Lehman Brothers is the highest profile casualty of the credit crunch in the US. Experts portray it as a classic case of over-confidence in a game of chance. Essentially, the company it tried to finance too many risky assets with too little capital.
Those toxic mortgage-related assets proved unpalatable for potential buyers.
One market analysts said: “Lehman like so many other investment banks and banks really got caught up in the housing bubble, but like every bubble, the bubble ended and we’re seeing the downside of that bubble.”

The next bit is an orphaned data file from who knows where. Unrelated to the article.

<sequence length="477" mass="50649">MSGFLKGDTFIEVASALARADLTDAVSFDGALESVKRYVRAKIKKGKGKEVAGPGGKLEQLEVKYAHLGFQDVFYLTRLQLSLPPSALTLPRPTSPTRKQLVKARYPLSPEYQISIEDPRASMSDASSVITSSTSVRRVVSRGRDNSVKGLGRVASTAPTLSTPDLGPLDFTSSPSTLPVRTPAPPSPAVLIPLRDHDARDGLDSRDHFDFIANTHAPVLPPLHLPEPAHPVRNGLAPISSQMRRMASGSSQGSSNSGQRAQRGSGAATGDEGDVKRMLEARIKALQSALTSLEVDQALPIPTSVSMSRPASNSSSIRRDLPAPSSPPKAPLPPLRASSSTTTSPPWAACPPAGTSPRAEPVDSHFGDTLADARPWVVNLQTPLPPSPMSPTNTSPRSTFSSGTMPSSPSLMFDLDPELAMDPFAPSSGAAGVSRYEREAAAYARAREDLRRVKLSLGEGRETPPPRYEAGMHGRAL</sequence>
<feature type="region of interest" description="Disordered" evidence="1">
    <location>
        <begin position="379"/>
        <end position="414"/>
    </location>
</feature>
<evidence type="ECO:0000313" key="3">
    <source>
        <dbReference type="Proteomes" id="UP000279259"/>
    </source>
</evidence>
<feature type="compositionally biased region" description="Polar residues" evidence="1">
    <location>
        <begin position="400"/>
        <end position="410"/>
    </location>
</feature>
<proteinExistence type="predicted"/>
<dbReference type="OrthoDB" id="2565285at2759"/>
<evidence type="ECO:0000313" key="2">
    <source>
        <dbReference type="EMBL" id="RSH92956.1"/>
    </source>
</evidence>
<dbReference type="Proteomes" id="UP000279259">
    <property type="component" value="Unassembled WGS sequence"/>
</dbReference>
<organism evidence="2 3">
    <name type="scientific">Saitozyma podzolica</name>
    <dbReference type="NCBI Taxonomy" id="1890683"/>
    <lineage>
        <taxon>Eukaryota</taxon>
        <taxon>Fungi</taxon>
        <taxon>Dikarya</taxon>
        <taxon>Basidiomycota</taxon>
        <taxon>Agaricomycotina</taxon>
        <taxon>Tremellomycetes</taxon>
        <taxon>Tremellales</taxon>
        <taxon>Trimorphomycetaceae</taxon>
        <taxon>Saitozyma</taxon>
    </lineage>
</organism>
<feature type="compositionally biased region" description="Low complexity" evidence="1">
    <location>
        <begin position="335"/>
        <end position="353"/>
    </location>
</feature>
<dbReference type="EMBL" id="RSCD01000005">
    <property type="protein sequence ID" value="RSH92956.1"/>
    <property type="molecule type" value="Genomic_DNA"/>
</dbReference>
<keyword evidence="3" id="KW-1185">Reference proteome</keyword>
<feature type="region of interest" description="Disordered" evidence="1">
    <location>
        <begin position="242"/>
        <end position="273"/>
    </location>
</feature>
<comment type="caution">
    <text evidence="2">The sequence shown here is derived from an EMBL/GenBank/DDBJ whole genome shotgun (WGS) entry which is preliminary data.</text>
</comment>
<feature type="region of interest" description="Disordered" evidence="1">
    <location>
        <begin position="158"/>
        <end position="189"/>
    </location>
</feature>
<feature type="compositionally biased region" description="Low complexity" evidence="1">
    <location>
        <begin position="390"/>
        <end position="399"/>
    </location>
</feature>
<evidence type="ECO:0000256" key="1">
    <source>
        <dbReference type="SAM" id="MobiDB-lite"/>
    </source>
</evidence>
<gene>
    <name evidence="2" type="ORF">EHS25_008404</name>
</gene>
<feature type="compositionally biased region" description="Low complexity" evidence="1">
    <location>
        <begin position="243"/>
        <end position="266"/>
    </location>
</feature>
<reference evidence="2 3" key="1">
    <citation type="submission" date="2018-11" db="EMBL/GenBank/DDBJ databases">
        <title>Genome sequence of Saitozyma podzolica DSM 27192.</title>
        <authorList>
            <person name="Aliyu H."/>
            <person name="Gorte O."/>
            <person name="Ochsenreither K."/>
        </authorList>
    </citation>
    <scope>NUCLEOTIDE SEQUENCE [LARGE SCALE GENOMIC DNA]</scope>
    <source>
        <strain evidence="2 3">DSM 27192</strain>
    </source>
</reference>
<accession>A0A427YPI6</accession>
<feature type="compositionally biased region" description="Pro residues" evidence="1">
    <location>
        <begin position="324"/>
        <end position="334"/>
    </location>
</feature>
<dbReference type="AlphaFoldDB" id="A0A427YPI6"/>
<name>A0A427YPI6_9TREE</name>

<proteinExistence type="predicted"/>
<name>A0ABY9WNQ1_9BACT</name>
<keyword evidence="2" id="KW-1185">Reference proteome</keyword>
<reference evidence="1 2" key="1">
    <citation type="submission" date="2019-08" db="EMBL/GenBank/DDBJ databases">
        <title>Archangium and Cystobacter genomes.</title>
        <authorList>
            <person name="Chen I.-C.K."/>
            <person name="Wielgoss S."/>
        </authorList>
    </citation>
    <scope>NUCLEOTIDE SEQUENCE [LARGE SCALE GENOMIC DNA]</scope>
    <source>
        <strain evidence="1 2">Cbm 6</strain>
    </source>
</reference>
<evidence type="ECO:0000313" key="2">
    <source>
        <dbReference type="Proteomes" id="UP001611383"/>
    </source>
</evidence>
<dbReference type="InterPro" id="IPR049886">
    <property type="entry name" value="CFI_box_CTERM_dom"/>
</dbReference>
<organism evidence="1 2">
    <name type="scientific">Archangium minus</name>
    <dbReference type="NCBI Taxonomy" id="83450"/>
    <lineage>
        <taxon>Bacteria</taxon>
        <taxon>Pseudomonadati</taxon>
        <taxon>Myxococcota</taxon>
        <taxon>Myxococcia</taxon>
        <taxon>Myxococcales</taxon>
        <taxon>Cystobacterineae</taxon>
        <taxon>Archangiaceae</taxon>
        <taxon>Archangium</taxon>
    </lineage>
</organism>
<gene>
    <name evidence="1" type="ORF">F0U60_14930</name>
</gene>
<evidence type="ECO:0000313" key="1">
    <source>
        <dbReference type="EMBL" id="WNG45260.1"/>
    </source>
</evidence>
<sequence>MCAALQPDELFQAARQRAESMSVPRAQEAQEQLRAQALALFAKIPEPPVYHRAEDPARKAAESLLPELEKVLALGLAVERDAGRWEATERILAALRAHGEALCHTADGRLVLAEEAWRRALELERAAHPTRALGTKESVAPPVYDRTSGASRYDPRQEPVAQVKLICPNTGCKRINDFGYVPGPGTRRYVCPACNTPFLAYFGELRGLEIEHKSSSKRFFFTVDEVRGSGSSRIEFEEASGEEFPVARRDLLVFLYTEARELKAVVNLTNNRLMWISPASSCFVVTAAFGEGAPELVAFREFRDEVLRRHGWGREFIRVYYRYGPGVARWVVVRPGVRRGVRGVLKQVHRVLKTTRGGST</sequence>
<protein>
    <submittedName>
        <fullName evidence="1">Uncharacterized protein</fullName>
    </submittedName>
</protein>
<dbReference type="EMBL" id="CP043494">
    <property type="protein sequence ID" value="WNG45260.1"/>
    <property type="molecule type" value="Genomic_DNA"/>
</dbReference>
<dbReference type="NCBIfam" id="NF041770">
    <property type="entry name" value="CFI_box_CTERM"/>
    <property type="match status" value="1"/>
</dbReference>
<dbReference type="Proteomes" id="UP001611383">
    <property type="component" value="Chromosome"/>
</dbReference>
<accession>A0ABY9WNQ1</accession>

US authorities have already intervened to come to the aid of mortgage giants Fanny Mae and Freddie Mac. But analysts say there is only so much the government can, and should, do to help struggling institutions.
Troubled insurer AIG has now reportedly asked the Fed for a lifeline.
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